Jessica McCrory Calarco is an Assistant Professor of Sociology at Indiana University at Bloomington and recently published the book Negotiating Opportunities: How the Middle Class Secures Advantages in School (Oxford Press). Based on 5 years of ethnographic fieldwork following a group of students from 3rd to 7th grade, she explores class differences in the ways in which students interact with teachers. She found that, coached by their parents, middle class students are more likely to ask teachers for assistance, accommodation, and attention, while working class students acted with more restraint. I was recently able to interview about her book.
AK: What were some differences by social class that you found in students’ interactions with teachers?
JMC: The middle-class and working-class students were similar in many ways. They liked their teachers and they were excited about learning new things. Where they differed, though, was in the extent to which they tried to negotiate for individual (and often unfair) advantages in school.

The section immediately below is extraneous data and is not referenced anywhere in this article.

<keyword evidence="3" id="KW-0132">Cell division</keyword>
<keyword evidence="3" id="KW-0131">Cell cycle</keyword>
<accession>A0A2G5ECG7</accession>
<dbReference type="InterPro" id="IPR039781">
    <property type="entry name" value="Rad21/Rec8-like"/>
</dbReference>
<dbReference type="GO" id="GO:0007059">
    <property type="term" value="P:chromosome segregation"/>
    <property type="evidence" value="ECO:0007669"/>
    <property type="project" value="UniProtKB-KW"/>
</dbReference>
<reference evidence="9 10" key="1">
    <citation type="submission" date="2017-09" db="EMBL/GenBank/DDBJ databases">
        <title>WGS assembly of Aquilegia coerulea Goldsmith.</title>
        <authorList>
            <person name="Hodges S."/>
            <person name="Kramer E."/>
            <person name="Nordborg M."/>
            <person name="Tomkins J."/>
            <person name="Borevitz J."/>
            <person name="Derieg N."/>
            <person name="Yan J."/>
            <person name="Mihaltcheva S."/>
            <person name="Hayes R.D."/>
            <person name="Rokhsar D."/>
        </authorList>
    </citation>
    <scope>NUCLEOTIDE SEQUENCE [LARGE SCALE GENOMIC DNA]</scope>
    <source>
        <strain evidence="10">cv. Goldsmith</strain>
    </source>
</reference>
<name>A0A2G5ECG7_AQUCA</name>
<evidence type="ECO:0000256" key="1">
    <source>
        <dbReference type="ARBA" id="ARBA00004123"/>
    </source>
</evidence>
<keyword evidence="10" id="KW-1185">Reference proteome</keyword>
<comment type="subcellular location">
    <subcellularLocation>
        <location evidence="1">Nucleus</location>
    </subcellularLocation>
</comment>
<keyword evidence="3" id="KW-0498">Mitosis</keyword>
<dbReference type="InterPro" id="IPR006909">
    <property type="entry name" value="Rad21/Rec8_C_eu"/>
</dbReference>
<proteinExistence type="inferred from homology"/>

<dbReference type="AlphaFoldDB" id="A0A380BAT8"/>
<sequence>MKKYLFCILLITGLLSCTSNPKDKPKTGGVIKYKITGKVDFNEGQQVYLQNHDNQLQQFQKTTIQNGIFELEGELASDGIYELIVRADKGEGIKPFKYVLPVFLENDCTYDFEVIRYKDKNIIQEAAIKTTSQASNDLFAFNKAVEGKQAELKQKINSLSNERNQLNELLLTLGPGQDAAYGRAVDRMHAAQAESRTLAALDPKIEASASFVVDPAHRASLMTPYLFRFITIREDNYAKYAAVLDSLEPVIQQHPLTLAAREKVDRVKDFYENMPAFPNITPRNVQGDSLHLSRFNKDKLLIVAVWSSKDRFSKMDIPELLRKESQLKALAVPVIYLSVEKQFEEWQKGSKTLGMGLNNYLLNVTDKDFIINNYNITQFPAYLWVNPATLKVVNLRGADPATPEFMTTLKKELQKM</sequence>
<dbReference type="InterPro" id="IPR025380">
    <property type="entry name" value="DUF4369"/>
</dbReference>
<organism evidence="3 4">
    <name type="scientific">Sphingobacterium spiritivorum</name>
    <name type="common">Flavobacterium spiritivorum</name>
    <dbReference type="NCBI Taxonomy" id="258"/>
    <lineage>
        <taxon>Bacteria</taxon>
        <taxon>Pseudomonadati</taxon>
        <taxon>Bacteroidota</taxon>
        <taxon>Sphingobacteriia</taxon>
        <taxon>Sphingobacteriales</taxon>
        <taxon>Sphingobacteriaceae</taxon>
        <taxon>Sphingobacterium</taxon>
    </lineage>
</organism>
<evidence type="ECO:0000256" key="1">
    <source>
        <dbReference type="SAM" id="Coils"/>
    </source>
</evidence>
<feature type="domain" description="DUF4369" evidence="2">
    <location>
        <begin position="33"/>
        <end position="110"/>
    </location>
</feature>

At the schools where I observed, teachers got a steady stream of questions and requests. The vast majority of those questions and requests came from middle-class students. And many of those requests went beyond what was fair or required. Middle-class students asked for extensions on assignments. They asked teachers to check their work on tests. They monopolized class time with their stories. They even tried to talk their way out of punishment when they got in trouble for forgetting homework or running in the hallways or being disrespectful to their peers.